Our health data is one of the most valuable sets of information we have and I believe the more accessible it becomes with companies like Tidepool who believe you data is yours, the better. But more individualized methods for understanding this data are needed.
The language we use to talk about health data now is akin to computers before Graphic User Interfaces – you have to do a tremendous amount of work to make sense of it, and it doesn’t reflect the way we interact with the rest of the world through visual and tactile communication. As data storage, wearable monitoring technologies, and production methods like 3D printing become cheaper and more sophisticated, there is no reason to remain bound by traditional numerical representations that look more like a stock exchange printout than anything the average patient wants to spend time with.
What do you see as the future of Health Data Sculptures?
Health Data Sculptures leverage existing technologies to transform the massive amounts of data that people have to deal with into a simple language they can understand. I believe these sculptures will be used on a broad scale by those who monitor their health for many reasons, be it fitness, blood pressure control, or for chronic including conditions outside of diabetes. The sculptures don’t necessarily need to be printed but when made tangible but can also be viewed in 3D.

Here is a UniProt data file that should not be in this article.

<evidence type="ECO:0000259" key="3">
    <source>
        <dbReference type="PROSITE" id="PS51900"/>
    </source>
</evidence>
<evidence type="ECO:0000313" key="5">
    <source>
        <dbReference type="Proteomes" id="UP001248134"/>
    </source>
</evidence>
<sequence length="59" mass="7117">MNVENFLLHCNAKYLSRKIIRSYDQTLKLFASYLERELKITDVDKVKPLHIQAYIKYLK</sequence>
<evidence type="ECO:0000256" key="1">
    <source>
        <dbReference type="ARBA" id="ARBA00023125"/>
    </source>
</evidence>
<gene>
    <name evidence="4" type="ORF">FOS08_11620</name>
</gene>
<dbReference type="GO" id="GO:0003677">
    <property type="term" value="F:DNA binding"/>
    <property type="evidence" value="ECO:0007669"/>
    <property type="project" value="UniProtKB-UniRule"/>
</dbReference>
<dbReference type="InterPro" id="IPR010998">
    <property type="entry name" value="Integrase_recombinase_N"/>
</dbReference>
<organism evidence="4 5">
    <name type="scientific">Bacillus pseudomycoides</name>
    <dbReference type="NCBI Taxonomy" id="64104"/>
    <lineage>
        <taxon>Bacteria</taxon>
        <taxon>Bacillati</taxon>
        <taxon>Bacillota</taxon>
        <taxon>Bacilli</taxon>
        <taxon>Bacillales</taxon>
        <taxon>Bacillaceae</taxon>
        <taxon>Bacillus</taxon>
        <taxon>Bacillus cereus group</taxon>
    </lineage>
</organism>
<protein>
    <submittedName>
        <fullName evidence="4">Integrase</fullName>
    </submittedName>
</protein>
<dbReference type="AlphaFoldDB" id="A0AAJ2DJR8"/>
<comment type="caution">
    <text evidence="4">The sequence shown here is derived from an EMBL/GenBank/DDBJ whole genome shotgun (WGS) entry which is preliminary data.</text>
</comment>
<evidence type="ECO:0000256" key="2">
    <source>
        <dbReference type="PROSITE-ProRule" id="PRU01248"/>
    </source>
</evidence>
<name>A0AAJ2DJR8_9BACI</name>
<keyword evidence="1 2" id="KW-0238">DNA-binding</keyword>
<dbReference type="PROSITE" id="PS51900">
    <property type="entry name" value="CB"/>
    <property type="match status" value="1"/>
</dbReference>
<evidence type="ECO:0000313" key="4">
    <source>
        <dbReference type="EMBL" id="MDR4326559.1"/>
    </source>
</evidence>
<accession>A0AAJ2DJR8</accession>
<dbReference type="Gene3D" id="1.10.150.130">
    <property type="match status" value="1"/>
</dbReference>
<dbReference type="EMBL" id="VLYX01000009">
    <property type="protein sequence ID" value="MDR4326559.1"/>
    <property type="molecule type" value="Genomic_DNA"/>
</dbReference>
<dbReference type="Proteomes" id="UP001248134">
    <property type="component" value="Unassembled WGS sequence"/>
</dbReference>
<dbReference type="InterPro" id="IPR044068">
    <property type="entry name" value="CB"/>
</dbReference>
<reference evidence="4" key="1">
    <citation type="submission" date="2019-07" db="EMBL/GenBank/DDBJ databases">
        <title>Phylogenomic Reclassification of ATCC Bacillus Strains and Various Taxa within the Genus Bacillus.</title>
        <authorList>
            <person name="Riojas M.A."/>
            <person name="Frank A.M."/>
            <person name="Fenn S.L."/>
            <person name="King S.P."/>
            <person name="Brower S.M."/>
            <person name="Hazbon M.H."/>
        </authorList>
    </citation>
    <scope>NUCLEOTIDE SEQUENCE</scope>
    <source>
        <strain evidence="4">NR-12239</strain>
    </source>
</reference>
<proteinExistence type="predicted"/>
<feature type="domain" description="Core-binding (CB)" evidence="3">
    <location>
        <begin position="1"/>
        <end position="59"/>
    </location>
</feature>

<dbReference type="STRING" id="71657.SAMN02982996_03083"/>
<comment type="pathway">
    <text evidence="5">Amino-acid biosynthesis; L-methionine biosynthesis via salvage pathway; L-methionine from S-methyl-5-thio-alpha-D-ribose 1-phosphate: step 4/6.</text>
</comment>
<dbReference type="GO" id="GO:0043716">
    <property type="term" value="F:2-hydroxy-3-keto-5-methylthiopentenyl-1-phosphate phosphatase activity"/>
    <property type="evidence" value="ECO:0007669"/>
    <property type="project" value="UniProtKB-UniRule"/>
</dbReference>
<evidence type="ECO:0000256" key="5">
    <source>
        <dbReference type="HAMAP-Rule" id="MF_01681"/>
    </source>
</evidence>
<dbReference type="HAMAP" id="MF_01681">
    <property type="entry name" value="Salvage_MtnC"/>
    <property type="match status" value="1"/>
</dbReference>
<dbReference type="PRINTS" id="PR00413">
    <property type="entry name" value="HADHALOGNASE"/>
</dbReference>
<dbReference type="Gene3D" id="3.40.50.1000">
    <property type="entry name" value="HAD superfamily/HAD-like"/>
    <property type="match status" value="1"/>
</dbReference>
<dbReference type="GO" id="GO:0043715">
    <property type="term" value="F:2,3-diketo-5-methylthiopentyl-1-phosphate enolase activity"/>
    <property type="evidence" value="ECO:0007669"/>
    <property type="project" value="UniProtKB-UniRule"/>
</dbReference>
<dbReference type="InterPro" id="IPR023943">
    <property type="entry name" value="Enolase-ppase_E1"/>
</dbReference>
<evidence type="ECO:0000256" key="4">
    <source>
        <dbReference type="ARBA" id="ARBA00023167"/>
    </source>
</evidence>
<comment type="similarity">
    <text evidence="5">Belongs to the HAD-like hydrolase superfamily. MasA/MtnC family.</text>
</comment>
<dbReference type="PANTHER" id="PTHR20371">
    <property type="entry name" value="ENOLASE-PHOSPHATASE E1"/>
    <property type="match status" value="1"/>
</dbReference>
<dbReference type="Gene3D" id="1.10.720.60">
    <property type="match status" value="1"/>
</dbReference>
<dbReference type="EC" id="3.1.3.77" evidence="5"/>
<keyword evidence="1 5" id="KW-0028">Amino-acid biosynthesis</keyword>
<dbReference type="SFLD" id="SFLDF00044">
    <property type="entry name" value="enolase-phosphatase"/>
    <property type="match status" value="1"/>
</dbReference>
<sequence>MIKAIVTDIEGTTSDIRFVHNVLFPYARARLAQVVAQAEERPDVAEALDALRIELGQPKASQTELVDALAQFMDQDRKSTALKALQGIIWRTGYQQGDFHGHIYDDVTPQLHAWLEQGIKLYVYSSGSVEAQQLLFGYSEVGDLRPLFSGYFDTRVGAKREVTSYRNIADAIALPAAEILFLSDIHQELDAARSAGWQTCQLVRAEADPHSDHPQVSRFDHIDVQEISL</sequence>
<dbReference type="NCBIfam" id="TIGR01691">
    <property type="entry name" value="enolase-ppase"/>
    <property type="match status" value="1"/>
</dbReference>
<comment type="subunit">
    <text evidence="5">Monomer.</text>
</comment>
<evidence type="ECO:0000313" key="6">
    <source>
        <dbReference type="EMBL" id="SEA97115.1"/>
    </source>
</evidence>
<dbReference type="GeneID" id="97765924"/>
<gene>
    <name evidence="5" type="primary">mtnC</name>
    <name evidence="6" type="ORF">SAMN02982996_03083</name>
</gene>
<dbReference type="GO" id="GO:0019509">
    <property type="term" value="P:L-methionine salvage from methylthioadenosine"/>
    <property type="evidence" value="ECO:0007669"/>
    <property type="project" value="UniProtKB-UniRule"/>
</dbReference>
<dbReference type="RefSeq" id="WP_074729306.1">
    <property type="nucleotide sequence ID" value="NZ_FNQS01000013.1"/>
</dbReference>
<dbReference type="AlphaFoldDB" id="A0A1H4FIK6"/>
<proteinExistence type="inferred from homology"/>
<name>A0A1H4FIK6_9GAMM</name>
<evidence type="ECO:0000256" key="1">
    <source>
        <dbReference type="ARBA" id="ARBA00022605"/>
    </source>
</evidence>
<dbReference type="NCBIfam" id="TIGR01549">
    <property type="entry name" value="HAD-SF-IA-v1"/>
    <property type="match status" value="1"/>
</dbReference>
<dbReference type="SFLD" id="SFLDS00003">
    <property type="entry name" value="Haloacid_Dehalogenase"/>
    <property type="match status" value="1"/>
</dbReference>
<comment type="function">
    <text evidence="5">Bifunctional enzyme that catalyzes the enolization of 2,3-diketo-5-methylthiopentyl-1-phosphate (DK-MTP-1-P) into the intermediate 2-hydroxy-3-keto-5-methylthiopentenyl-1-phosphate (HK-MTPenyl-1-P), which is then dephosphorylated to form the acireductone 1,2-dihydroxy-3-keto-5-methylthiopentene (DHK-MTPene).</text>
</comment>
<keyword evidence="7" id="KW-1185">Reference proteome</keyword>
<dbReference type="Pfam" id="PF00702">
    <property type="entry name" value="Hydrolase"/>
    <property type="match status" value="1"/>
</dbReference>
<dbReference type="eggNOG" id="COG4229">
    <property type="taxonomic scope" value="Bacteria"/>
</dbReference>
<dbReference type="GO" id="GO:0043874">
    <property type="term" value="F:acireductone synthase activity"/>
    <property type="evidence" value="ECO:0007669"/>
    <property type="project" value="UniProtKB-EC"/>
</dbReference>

I believe they are a powerful motivating tool, as they make the history of your health undeniable and distinct, and counteract that out-of-sight, out-of-mind attitude that I believe is as much a design failure in the medical world as it is a patient problem.
How will these sculptures become available to the masses? Can anyone make or obtain them?
I have already begun to prototype the sculptures with other diabetics and the next step is to automate this process so that there are various templates that anyone could use to upload their data and see it as a health data sculpture, which could be printed at a clinic or anywhere with a 3D printer.
Many components of the sculptures could change with the advancements of technologies in the future, but the sculptures are essentially made for the only consistent part of the system: the human user. People have always used art and design to understand, memorize and communicate about their lives. That is a uniquely human characteristic. And I believe that we're entering a period where there is more opportunity than ever for creativity and accessibility via advanced communication, and this will be a huge benefit for our own health and for the world.
Justus, you really are a pioneer here, or as we've phrased it, 'The King of 3D BG Sculptures'...
Any new technology must be imagined and executed in its first form, which I have done. The first insulin pump, the first CGM, and the first computers were all used by a few individuals/institutions and then became accessible to a wider group of people. 3D printing, wearable monitoring technology, and data storage are hitting their stride and the process for making health data sculptures will be easier not just with each year of innovation, but with each month of innovation! I plan on staying on my toes and responding to the amazing work other people are doing that will no doubt lead to unexpected developments in my own work as well.
Awesome Justus. Just awesome.